Indianapolis was one of the first to implement this United Way national strategy, now with similar groups in at least 20 other major markets. With much of United Way’s fundraising done in tandem with corporations, the agency is the conduit for that engagement, and at the same time creating a consistent experience across markets.
“If you’re a company that employs in Indianapolis, and Atlanta and Houston, you want to be able to offer something that’s consistent across your company’s footprint,” said Herndon, who is himself a GenXer.
While Feldmann sees merit in courting millennials, he cautions nonprofits not to stray too far from their past initiatives. He urges all organizations to look at their entire supporter base over the past 10 years.
“We know that there are approaches to take with millennials that will work, but the first thing is you cannot go off segmenting unless you understand and have the foundational element figured out first,” he said.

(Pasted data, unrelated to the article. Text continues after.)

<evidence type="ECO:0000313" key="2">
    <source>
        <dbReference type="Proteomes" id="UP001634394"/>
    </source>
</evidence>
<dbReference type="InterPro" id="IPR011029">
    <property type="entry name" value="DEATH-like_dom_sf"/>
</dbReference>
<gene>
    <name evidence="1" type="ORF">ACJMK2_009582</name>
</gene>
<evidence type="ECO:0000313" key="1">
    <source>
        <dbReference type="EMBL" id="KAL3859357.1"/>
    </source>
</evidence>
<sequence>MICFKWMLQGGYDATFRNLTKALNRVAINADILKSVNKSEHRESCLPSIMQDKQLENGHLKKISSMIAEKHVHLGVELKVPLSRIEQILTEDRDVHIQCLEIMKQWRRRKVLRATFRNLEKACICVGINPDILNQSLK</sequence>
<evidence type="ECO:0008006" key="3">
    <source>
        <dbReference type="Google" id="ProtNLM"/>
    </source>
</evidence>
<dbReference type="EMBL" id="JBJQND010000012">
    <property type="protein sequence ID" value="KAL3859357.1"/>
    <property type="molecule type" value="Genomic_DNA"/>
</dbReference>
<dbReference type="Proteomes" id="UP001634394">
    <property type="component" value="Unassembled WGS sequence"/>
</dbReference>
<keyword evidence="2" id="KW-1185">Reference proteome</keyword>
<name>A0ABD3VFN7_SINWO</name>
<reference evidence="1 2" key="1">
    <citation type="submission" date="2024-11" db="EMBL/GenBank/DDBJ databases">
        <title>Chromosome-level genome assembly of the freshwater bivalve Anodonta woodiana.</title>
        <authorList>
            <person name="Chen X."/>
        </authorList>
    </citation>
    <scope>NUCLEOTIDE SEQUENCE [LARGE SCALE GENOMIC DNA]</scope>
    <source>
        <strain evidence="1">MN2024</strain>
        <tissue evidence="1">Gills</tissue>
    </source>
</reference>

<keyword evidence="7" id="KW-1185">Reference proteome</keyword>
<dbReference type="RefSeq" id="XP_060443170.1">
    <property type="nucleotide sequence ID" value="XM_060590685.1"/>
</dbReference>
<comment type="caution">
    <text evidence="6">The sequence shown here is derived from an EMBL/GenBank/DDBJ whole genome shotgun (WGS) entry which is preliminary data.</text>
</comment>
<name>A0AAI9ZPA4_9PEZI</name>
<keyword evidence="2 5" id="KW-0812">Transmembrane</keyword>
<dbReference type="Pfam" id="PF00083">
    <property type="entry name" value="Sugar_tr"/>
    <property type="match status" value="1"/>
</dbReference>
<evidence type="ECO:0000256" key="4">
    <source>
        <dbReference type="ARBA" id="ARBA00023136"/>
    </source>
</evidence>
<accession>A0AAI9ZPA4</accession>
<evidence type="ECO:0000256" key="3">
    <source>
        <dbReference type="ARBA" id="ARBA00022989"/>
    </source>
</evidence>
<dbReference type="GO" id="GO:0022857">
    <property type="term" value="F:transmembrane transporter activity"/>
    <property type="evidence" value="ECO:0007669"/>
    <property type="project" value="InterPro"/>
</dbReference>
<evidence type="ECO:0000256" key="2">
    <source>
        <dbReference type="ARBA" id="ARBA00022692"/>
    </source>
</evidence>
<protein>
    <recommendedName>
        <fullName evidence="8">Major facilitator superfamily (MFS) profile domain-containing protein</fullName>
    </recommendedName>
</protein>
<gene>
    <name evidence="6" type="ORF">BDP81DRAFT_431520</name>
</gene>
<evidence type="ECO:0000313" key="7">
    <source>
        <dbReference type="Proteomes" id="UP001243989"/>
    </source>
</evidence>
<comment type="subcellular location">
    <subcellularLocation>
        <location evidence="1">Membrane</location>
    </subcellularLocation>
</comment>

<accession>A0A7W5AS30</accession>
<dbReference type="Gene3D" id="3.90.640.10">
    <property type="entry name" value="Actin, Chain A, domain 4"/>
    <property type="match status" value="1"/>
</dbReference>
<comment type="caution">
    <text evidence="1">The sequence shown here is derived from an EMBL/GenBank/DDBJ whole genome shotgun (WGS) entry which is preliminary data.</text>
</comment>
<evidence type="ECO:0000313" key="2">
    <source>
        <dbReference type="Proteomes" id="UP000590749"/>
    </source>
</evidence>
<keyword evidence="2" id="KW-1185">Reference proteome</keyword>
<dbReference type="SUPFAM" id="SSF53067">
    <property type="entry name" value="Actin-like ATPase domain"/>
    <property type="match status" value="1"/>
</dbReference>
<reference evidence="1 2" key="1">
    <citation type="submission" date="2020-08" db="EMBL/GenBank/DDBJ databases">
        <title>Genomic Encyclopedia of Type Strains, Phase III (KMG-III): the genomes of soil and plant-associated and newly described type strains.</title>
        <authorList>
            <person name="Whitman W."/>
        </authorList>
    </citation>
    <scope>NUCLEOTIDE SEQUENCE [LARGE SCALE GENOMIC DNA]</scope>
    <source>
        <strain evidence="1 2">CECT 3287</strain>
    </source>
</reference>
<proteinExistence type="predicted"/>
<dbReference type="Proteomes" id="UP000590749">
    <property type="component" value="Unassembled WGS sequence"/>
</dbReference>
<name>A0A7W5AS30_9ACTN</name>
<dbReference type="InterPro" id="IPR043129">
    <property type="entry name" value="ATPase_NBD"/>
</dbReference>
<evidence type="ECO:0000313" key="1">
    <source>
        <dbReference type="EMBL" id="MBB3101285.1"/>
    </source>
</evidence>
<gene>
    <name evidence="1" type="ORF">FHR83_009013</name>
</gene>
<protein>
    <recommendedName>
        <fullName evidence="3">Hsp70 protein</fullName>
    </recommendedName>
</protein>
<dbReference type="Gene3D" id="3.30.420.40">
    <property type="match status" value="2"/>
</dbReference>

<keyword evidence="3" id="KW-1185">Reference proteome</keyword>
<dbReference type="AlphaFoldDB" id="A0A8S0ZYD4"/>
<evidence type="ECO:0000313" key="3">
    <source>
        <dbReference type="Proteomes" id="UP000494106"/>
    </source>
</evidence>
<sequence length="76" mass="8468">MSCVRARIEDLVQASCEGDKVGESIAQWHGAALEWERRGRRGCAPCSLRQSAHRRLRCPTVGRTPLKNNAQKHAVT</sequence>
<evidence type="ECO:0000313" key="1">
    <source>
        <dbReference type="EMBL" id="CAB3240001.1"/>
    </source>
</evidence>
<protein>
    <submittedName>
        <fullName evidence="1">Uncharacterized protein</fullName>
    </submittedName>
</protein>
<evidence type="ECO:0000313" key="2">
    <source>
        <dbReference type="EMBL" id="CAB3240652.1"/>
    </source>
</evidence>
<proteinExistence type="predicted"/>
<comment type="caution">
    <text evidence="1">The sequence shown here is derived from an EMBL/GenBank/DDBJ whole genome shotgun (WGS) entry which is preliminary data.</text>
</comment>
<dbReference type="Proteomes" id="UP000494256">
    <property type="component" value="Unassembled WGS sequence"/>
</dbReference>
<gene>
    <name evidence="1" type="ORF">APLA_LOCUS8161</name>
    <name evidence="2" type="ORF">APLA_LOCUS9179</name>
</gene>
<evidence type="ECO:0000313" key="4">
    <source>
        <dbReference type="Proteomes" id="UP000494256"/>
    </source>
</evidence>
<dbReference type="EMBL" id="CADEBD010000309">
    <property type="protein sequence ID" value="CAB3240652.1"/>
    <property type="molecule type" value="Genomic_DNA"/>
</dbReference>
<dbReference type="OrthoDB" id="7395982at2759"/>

“If anybody raises his or her hand no matter what age, and says, ‘I kind of care about the issue to work on,’ then you can take and move them along a journey of engagement. Get people active in many different ways beyond giving,” he said.
He cites Keep Indianapolis Beautiful and Relay for Life as nonprofits that have sound supporter models by engaging all age groups. These nonprofits help individuals see others who believe in the mission just like them. Relay for Life for the American Cancer Society’s collegiate level and lower has allowed individuals to create their own narratives, rather than define everything.